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Cosmic Loom by Dennis Elwell

 



Book Review


'Cosmic Loom' by Dennis Elwell
Published 1985. Revised, updated and republished by Urania Trust, London, 1999
Reviewed by Thomas Callanan

Available online from Amazon



[This informal review is a reproduction of Tom's forum post - where he was asked, as a 'traditionalist', to give his opinions on Elwell's work]


Having been goaded by Deb and Sue, I’m finally getting around to what I promised, my own review of Dennis Elwell’s Cosmic Loom. Deb wrote that this book has been revised and updated, for the record, I read the original 1985 edition.

I think this book can be divided into two parts. The first part spends a bit of time on a justification for astrology and a proposed method of validation. The second part attempts to demonstrate how the author’s philosophical understanding of the cosmos can be employed in chart readings with a superior result to those he was familiar with in 1985.

Elwell cites modern physics frequently and uses new discoveries in that field to demonstrate the credibility of astrology, and to discredit those who are skeptical of astrology’s claims. “The new physics, which has been immensely fruitful in practical terms, contrasts starkly with the old Newtonian model, with its simplistic reliance on cause and effect. The new orthodoxy is agreed that Newtonian physics no longer adequately explains what is happening. Yet when it comes to the business of discrediting astrology, scientists happily scamper back to Sir Isaac’s arms demanding to know how the planets can exert significant gravitational or electromagnetic effects at a distance. Then they have the temerity of accusing astrology of clinging to an outmoded model of reality."

And we’re off on a scientific and philosophical explanation that, reduced to essentials, is that the universe is a unified whole, and therefore what the planets do in the cosmos are certainly related to people and events on Earth. If this sounds like it fits the traditional model pretty well, it is because it does.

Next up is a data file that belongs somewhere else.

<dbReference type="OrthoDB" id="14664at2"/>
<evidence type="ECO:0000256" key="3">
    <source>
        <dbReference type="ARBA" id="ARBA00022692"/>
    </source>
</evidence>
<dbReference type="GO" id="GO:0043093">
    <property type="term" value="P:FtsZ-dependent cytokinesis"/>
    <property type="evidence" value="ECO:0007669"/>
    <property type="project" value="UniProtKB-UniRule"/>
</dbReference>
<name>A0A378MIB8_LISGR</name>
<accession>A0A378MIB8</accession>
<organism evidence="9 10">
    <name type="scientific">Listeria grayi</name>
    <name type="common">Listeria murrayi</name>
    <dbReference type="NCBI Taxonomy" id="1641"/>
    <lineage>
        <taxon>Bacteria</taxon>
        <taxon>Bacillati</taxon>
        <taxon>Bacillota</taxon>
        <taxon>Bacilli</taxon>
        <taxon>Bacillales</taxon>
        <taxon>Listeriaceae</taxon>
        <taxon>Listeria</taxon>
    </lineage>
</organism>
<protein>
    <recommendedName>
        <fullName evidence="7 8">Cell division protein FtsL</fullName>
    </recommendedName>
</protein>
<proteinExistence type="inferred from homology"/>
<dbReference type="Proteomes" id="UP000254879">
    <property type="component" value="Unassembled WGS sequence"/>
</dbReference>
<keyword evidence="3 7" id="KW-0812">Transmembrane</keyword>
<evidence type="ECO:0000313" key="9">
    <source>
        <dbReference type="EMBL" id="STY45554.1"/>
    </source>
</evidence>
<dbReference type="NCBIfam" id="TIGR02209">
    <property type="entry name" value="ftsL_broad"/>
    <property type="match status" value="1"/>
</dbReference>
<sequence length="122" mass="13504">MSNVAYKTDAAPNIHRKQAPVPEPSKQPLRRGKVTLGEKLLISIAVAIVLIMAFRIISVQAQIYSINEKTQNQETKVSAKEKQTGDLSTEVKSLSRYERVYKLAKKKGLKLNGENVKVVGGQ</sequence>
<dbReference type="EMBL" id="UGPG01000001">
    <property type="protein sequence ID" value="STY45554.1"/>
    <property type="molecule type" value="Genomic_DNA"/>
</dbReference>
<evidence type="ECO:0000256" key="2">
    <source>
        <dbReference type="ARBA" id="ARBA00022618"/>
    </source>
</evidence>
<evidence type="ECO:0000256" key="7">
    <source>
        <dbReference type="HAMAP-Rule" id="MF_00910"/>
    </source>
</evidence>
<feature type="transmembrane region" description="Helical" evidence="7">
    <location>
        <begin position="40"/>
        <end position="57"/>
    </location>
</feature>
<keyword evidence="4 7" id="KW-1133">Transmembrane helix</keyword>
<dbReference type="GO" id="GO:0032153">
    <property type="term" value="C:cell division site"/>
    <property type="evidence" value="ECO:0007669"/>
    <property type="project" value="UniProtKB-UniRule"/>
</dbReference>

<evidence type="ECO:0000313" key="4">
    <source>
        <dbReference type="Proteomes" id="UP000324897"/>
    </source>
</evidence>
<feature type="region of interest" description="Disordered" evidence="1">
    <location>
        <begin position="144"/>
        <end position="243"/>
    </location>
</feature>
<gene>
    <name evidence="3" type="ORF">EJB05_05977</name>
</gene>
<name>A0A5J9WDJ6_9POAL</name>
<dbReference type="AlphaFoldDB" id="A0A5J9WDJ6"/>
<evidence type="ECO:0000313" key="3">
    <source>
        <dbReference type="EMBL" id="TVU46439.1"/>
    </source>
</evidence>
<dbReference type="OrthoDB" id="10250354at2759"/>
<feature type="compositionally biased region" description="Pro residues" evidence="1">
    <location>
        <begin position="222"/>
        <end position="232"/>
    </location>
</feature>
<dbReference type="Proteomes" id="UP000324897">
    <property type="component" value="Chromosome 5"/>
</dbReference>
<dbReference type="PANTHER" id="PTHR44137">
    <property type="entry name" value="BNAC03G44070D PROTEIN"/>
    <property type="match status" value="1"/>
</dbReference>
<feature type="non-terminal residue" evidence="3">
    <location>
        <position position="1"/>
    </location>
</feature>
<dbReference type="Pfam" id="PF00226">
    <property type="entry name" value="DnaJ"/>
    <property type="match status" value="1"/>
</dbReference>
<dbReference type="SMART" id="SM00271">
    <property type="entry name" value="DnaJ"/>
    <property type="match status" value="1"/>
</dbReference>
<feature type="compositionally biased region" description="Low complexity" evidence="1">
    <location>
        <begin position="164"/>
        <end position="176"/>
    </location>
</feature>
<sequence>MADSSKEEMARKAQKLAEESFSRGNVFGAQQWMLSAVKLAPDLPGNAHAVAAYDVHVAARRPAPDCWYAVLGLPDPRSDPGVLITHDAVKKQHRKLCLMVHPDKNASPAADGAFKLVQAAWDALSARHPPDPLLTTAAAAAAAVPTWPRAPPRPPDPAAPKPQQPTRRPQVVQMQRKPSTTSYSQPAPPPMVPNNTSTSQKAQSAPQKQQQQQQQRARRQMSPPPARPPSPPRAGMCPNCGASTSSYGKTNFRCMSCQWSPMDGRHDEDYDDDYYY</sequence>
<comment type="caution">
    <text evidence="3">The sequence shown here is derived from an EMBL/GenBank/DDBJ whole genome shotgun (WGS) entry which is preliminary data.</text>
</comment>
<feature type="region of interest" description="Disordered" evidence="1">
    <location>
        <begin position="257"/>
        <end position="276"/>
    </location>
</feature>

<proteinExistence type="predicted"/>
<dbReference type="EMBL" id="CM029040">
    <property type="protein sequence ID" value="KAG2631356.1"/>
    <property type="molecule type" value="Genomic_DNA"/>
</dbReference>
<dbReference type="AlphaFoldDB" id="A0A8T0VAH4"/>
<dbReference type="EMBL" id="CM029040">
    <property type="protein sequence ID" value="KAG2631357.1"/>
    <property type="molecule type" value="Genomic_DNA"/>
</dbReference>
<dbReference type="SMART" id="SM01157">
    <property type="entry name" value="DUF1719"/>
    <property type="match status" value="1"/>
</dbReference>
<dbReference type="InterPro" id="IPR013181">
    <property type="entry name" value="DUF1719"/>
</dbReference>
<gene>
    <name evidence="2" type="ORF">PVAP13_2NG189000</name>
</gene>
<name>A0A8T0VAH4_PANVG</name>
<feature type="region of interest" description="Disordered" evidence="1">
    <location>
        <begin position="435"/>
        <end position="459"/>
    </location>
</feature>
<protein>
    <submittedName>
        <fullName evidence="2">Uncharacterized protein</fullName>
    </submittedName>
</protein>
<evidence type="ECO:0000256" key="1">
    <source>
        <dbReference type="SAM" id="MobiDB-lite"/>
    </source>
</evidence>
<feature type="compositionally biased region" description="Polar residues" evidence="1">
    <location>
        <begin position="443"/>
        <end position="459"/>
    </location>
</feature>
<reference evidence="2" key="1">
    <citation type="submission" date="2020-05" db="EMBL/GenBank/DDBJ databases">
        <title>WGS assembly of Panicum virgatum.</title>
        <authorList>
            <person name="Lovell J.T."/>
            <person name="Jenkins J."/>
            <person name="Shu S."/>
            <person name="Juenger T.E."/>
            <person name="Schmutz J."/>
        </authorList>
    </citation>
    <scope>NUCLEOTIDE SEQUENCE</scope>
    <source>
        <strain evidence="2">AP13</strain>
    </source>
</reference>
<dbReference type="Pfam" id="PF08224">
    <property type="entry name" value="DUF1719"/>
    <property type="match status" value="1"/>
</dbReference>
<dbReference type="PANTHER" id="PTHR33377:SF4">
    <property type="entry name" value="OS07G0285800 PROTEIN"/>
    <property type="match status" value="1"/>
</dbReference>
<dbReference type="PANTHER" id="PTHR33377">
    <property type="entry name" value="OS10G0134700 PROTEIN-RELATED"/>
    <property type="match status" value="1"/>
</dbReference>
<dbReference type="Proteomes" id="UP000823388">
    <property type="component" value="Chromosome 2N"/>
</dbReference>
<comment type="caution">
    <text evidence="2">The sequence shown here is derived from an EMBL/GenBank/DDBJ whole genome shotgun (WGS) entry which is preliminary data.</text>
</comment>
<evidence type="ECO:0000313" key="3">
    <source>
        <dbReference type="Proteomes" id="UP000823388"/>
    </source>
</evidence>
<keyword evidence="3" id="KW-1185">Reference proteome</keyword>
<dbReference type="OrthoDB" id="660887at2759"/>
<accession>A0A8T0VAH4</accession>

Elwell suggests a unique method of demonstrating the validity of astrology that is the opposite of what Gauqelin did. Michel Gauquelin looked at the charts of thousands of individuals to determine whether or not a statistical relationship between planetary positions at birth and subsequent choice of profession could be established. He established it to the howls of “science.” They cried foul, they lied, they would have revoked his PhD if they could, and to this day, while acknowledging the work is statistically sound, claim that it really doesn’t mean all that much. Science never reveals itself so fully as it does when it is confronted by something it does not wish to believe.

There are problems for astrologers in Gauquelin’s work, not the least of which is the sheer number of charts required to perform such a study. Elwell proposes a different technique. Rather than look through thousands of charts, use one at a time and demonstrate over and over again an astrological principle with that chart to the point where it can no longer be considered coincidence. A quick example: My favorite chart - George Patton’s - meets the Gauquelin criteria of having Mars on an angle and Patton was a successful military leader. But lots of people have Mars on an angle, in fact millions do. Elwell would take Patton’s chart and use that Mars and other planets to demonstrate how the chart as a whole describes Patton’s life. He would site astrological principle after principle to the point where it would be up to the scientists to prove coincidence, which manifestly they could not do. From this and the new physics Elwell postulates that at some point science will have to come to grips with the validity of astrology. I’m not holding my breath.